Joy in the Journey: Three Students From the Class of 2025 Share Their Stories
Their passions range from painting striking landscapes to studying constitutional law to protecting the environment.
One drove 100 minutes from her North Carolina home to Davidson College; another trekked 10 hours from northern New Jersey, and a third took a series of flights to make the 8,000-mile journey from Nepal.
They all spent their last two high school years in the COVID-19 pandemic’s shadow. A bright light shone for each when they found out they’d been accepted to Davidson. Now they’re happy to be on campus and meeting people from around the United States and wider world.
Kassidy Liggins, Tim Schietroma and Bimal Shahi are well into their first semester as first-year students. We asked these class of 2025 members to introduce themselves and talk about their experiences.
Before starting college, Kassidy Liggins lived her entire life in Burlington, North Carolina, which is about 100 miles northeast of Davidson.
She’s passionate about politics and environmental policy and has volunteered for causes ranging from political campaigns to park cleanups. She’s also proud of her healthy houseplant collection and has incorporated that greenery into residence hall life.
Liggins applied for early decision and says when she received the letter online, “I sat for 15 minutes before opening it. I eventually opened it, and I was ecstatic.”
But she’s really enjoying her classes and is confident that she’ll figure it out. She knows she has the support of the tight-knit college community, which is one of the many reasons she chose Davidson.
Liggins is a James B. Duke Scholar. After college she may go to graduate school, or straight into the workforce, or maybe travel first.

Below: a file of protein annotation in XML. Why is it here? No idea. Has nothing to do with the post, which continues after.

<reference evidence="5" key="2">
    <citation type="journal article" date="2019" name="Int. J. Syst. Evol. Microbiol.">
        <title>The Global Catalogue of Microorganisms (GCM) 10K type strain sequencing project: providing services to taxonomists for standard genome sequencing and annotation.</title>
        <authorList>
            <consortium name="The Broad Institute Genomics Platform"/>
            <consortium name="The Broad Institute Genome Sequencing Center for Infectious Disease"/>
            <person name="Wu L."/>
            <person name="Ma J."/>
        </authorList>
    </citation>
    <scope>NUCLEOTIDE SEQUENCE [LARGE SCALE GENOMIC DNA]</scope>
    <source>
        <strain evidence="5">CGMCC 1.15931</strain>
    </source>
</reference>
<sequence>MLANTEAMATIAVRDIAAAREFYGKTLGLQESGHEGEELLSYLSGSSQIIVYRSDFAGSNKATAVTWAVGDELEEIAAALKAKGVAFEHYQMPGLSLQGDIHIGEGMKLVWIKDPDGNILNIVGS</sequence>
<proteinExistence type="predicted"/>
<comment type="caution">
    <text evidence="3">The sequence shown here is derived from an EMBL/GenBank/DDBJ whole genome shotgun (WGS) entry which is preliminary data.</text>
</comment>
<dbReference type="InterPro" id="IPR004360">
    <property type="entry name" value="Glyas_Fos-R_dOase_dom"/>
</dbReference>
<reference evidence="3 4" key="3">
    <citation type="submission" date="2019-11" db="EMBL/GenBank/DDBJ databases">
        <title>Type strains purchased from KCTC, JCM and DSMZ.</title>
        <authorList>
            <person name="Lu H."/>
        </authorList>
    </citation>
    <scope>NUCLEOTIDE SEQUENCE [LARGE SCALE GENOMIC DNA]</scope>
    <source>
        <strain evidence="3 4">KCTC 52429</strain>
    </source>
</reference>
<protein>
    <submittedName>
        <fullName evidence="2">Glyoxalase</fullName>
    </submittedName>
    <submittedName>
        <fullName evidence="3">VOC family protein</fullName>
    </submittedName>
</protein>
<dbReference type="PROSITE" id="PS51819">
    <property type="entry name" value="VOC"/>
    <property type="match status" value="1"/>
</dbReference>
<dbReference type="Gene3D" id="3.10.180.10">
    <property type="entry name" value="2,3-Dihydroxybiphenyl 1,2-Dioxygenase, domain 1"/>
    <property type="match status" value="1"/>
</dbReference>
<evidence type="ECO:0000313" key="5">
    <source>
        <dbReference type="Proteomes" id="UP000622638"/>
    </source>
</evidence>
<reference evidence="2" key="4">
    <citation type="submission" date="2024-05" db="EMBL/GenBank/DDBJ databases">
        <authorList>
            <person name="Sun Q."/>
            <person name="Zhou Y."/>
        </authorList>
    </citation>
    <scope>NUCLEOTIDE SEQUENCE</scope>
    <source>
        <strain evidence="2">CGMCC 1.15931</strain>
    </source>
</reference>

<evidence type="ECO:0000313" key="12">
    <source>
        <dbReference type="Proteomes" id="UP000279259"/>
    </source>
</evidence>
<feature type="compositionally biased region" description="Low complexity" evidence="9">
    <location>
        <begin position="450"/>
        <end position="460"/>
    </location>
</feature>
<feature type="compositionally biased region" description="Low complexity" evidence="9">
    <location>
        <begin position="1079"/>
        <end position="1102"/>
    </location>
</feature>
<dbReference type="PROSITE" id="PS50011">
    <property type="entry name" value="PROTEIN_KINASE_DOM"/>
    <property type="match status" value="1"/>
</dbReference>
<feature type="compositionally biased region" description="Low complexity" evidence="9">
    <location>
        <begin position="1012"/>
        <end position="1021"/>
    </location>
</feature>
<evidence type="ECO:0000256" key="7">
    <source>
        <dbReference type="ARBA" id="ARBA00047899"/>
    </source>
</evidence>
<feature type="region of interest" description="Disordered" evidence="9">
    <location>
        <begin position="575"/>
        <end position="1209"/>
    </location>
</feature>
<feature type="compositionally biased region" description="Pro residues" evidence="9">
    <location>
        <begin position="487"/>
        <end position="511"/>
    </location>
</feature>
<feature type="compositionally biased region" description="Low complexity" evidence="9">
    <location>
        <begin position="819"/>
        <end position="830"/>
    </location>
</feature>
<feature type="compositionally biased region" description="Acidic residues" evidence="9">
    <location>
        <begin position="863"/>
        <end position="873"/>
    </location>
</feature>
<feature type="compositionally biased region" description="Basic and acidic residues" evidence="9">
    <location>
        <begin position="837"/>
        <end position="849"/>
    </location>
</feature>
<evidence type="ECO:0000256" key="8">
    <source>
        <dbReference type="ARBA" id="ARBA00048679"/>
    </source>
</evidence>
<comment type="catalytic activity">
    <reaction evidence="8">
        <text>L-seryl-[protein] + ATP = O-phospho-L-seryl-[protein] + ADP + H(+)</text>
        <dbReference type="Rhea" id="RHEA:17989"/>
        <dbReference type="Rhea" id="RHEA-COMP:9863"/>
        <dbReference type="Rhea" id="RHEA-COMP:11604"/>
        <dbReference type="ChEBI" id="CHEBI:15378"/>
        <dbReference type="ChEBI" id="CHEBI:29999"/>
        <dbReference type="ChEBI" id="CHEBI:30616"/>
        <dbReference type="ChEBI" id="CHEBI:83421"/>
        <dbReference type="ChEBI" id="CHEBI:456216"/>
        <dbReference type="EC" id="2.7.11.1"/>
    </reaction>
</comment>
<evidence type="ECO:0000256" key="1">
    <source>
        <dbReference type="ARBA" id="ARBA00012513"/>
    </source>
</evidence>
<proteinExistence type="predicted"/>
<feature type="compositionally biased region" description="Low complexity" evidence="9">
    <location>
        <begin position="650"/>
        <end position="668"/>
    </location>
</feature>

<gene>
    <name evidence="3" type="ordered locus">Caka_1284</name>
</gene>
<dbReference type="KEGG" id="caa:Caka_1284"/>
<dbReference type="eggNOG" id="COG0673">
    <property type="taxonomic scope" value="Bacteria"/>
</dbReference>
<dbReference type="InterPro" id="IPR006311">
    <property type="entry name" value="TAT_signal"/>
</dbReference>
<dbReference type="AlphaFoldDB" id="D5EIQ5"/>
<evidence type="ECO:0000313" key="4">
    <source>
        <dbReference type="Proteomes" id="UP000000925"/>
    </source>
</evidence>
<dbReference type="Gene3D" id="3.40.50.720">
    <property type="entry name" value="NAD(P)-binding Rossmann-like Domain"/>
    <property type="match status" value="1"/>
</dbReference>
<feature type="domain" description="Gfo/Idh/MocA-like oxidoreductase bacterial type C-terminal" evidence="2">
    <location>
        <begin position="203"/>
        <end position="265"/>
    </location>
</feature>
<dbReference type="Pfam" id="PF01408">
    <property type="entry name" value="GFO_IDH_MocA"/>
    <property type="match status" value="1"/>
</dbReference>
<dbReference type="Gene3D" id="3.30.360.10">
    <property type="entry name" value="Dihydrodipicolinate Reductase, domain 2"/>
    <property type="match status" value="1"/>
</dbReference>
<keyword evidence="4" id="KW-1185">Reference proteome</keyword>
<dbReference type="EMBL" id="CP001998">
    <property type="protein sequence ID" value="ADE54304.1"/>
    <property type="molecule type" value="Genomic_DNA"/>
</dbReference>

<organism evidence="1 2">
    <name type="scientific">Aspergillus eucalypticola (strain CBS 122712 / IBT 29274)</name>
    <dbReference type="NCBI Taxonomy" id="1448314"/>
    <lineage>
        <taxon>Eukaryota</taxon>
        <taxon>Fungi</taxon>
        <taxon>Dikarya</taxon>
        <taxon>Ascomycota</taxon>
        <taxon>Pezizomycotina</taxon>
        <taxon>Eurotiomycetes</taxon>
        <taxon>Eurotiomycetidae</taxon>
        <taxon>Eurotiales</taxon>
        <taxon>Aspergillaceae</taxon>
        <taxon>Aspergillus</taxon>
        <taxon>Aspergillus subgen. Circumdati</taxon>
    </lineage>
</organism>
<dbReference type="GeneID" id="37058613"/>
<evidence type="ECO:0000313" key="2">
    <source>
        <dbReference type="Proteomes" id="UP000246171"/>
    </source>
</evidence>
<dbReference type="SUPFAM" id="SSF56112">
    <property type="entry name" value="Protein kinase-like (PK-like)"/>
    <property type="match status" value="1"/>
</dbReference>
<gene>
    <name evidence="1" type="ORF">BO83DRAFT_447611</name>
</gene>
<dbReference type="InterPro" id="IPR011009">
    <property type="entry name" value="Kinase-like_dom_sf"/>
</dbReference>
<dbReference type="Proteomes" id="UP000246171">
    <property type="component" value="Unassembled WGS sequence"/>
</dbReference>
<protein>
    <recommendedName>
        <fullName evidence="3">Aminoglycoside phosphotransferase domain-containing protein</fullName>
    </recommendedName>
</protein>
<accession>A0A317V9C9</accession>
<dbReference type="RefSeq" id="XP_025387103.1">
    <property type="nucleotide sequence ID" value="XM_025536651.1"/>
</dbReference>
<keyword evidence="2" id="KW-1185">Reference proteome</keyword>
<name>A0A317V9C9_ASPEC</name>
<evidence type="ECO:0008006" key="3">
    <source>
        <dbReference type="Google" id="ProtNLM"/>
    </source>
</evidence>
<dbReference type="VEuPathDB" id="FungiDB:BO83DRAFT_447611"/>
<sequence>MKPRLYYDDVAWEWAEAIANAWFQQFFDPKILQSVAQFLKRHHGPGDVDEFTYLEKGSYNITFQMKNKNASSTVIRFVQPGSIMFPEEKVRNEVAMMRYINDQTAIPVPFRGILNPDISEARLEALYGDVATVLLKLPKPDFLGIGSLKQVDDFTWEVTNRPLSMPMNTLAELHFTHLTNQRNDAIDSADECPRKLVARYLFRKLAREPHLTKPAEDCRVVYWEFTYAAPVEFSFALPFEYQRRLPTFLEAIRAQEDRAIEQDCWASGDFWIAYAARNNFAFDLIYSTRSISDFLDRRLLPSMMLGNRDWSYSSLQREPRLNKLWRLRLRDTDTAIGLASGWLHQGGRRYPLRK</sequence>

“I believe Davidson will prepare me for all of those options,” she says. “It’s a fantastic school, and I can’t wait to see where it brings me.”
Bimal Shahi started his life in a picturesque mountain village in Nepal and moved to Katmandu as an eight-year-old. He started drawing at 12. At 15, he began painting, and has created an extensive and impressive portfolio.
He had heard about Davidson from friends who thought it would be a good fit for him. He says he loved how the campus looked in photos, how safe it seemed, and was particularly impressed by the honor code—“honesty is something I really value.”
When the college admission letter arrived in his inbox, he closed his eyes and sat for a while, waiting to open it. He told himself, “Ok Bimal, this moment can change your life.”
And it did.
“I was so happy and screamed so loud,” he says. “I was spellbound.”
He prepared for his first-ever trip to the United States, and his first in-person visit to the Davidson campus.
Shahi is a Malú Alvarez Visual Art Scholar at Davidson. He says he looks forward to growing as an artist, “it is something that makes me really happy.” He plans to double major in art and perhaps economics or sociology. He says he’s enjoying his classes and loves being on campus and meeting new people and making friends: “I am so grateful to be here.”
Tim Schietroma spent his early years in upstate New York before moving to northern New Jersey during high school. As a young child, he became a lifelong soccer player and fan. He captained his high school team and has coached and mentored younger kids in the game.
Tim also loves theater, politics, and music, and got involved in all before coming to Davidson, ending high school as senior class president. He intends to major in political science, then head to law school to follow his passion for constitutional law.
Schietroma plays club soccer, and has also joined the chorale, Mock Trial and Pre-law clubs and plans to audition for theatre productions.
He loves to sing, so if you hear someone belting out Nat King Cole or Frank Sinatra from a dorm shower, that’s probably Tim.
He was nervous applying to Davidson, knowing acceptance rates at selective schools had dropped during the pandemic. He felt elated and relieved when he opened his admission letter. His mom hugged him and cried.
He had only seen the campus virtually before applying. When he visited after being accepted, he turned to his parents and said: “This is it. This is my new home.”